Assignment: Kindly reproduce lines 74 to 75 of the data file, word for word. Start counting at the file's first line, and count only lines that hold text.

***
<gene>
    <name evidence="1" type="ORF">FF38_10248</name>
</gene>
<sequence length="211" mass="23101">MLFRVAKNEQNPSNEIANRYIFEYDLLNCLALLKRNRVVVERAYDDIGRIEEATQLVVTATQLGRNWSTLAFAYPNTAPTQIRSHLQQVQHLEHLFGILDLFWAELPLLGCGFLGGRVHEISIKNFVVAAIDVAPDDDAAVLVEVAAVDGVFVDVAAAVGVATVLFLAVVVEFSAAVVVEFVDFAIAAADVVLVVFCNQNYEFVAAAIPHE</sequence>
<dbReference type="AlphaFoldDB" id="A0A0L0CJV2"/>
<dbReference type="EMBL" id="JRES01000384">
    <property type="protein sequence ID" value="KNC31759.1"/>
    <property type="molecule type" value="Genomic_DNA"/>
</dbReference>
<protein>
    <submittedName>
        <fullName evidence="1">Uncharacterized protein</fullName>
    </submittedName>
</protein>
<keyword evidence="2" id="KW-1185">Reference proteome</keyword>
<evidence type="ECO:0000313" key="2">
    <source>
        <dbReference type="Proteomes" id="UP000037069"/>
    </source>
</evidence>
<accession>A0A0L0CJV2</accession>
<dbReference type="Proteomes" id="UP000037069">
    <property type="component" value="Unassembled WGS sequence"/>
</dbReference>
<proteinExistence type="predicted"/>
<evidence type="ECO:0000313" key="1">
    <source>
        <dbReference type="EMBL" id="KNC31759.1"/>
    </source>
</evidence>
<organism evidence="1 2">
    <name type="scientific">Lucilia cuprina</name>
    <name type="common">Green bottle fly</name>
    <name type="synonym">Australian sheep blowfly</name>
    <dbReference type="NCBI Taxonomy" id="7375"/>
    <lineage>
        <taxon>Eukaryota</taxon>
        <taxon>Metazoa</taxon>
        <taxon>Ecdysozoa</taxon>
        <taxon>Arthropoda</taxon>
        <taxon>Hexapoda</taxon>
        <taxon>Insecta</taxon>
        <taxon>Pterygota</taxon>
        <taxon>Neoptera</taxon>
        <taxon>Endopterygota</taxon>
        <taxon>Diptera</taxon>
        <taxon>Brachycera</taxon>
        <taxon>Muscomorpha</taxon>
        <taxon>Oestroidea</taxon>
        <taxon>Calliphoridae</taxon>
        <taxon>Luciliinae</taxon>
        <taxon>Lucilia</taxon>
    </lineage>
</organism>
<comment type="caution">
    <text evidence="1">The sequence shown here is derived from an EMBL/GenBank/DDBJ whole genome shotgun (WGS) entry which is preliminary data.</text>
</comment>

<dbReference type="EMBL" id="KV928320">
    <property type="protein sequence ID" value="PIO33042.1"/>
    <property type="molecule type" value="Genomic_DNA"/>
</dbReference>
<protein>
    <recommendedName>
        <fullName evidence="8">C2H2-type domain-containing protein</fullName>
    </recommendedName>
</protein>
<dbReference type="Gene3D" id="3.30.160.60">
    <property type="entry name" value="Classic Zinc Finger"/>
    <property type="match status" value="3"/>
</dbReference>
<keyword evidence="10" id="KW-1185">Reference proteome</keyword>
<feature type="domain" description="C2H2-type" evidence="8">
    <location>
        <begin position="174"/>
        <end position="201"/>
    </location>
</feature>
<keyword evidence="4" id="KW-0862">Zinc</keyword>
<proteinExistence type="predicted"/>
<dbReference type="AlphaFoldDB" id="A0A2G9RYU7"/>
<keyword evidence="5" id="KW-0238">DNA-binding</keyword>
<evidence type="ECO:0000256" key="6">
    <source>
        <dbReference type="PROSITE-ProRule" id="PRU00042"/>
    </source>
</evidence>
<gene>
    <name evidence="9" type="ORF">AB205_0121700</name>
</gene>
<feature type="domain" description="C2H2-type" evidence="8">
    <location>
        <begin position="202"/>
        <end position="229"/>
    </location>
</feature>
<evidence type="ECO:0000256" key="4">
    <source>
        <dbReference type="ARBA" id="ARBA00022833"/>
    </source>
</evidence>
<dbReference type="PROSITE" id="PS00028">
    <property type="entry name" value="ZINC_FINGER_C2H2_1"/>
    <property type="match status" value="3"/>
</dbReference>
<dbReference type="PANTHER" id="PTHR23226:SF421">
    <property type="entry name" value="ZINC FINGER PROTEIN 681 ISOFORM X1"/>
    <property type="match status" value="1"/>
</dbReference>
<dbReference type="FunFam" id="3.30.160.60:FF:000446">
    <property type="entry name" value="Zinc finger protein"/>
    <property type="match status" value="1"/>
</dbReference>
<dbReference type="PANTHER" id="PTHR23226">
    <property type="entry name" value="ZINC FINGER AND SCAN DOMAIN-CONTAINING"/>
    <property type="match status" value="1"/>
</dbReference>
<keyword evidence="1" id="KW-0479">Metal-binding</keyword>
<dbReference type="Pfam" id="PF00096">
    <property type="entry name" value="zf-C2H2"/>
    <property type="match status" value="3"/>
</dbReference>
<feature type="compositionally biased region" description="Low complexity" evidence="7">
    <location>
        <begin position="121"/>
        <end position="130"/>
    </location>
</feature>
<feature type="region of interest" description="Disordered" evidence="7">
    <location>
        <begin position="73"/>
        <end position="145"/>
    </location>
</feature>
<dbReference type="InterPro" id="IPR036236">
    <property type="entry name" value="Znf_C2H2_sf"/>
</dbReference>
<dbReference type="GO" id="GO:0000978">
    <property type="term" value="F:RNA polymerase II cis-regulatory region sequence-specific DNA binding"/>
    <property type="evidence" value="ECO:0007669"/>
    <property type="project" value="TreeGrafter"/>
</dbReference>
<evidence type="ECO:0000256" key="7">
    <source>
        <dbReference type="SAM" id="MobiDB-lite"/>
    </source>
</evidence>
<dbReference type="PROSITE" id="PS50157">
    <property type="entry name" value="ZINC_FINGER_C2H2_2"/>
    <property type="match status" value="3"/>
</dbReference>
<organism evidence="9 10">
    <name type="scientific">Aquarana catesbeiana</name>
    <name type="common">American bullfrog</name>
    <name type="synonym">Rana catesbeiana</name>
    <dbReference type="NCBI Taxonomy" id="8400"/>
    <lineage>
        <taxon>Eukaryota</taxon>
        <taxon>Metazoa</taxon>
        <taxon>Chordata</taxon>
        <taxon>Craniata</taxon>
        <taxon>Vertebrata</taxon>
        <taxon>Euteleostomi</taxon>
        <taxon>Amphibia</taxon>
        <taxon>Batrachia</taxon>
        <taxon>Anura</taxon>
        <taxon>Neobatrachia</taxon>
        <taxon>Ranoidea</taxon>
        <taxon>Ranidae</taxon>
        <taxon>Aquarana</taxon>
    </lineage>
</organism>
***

        <begin position="174"/>
        <end position="201"/>